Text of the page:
You Have Medicare or Medicaid - You already have Obamacare.

You're a Small Business Owner - You must provide health insurance in 2015 or pay a fine. For more, see How Does Obamacare Work?

You can also use the exchanges to compare local physicians, hospitals, nursing homes, home health agencies and dialysis services. Compare providers now.

STEP 2 - Compare Plans (When: October 1, 2013 - March 31, 2014)

If you've decided to take advantage of Obamacare, then go to the Health Insurance Marketplace. You'll be prompted to enter your state, since some of them have their own marketplaces. You'll then create an account using your name and email address. You'll then create a user name, password and answer three security questions. You will receive an email to authenticate your account. In addition to shopping for plans, you can find out how much in subsidies you qualify for. To do that, you'll need your Social Security number, and your most recent W2, 1099 or other income information. (Note: The Federal site had many problems and delays when it started. I was on it last week and experienced no delays.)

Compare the premiums, deductibles and copays of the plans. All plans will offer services in each of the 10 essential benefit categories, as well as the other Obamacare benefits. Plans are grouped into four different categories, arranged by the amount of coverage. Those with the least coverage have the lowest premiums. Here's how much you'll pay in total health care costs for the plans in each category:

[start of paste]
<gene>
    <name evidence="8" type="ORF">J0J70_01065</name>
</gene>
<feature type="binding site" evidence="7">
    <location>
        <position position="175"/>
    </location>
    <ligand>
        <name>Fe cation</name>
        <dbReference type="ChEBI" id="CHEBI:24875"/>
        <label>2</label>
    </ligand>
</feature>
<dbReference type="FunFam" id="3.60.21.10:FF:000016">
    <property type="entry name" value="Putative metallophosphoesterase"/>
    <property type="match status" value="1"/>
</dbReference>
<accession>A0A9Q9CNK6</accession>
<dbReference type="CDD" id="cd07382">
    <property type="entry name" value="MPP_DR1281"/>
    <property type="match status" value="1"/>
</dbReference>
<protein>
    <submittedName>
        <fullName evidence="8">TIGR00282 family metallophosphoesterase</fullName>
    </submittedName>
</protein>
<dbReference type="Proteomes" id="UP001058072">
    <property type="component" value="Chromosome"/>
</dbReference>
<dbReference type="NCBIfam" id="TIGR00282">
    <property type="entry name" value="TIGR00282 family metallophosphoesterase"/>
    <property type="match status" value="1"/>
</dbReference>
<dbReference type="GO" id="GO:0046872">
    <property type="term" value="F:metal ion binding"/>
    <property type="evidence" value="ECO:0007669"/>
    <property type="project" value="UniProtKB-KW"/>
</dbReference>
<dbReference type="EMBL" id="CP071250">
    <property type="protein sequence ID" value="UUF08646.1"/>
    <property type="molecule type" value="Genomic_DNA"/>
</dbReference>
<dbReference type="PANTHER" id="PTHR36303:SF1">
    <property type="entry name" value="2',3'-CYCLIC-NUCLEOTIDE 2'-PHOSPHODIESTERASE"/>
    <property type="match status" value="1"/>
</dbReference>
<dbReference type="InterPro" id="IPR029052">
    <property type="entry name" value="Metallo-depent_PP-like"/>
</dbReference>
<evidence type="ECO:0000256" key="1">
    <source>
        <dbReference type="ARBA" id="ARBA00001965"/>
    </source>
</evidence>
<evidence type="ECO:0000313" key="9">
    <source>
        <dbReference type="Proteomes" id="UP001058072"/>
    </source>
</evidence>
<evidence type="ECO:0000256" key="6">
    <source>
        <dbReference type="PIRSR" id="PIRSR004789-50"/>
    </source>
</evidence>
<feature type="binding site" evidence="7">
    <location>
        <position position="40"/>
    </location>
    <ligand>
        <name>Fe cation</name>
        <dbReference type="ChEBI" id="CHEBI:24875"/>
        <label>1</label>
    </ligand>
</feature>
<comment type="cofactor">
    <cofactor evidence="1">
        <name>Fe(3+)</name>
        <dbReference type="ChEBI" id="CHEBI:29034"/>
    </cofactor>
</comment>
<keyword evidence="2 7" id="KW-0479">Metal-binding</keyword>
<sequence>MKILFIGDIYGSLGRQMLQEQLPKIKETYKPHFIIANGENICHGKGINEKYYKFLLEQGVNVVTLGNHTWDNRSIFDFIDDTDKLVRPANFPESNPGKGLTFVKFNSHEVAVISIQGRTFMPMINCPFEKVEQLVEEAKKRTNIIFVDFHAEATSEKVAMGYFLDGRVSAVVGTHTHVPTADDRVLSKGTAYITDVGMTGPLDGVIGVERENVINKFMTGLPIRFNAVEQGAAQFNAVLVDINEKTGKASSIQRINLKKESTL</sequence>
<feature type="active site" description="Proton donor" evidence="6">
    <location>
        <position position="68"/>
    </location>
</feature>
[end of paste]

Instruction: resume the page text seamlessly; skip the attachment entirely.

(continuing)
1. Bronze - 60%
  2. Silver - 30%
  3. Gold - 20%
  4. Platinum - 10%.

STEP 3 - Purchase the Plan You Want (When: October 1, 2013 - March 31, 2014)

On October 1, you can purchase the plan you want. Submit your first premium payment by December 15, 2013 for coverage to begin by January 1, 2014. Find out How Much Will Obamacare Cost Me?

STEP 4 - Coverage Begins (When: January 1, 2014 - March 31, 2014)

You must submit payment 15 days before coverage will begin. However, as long as you're signed up for insurance by the March 31, 2014 deadline, you won't have to pay the tax. Article updated November 7, 2013

Obamacare In Depth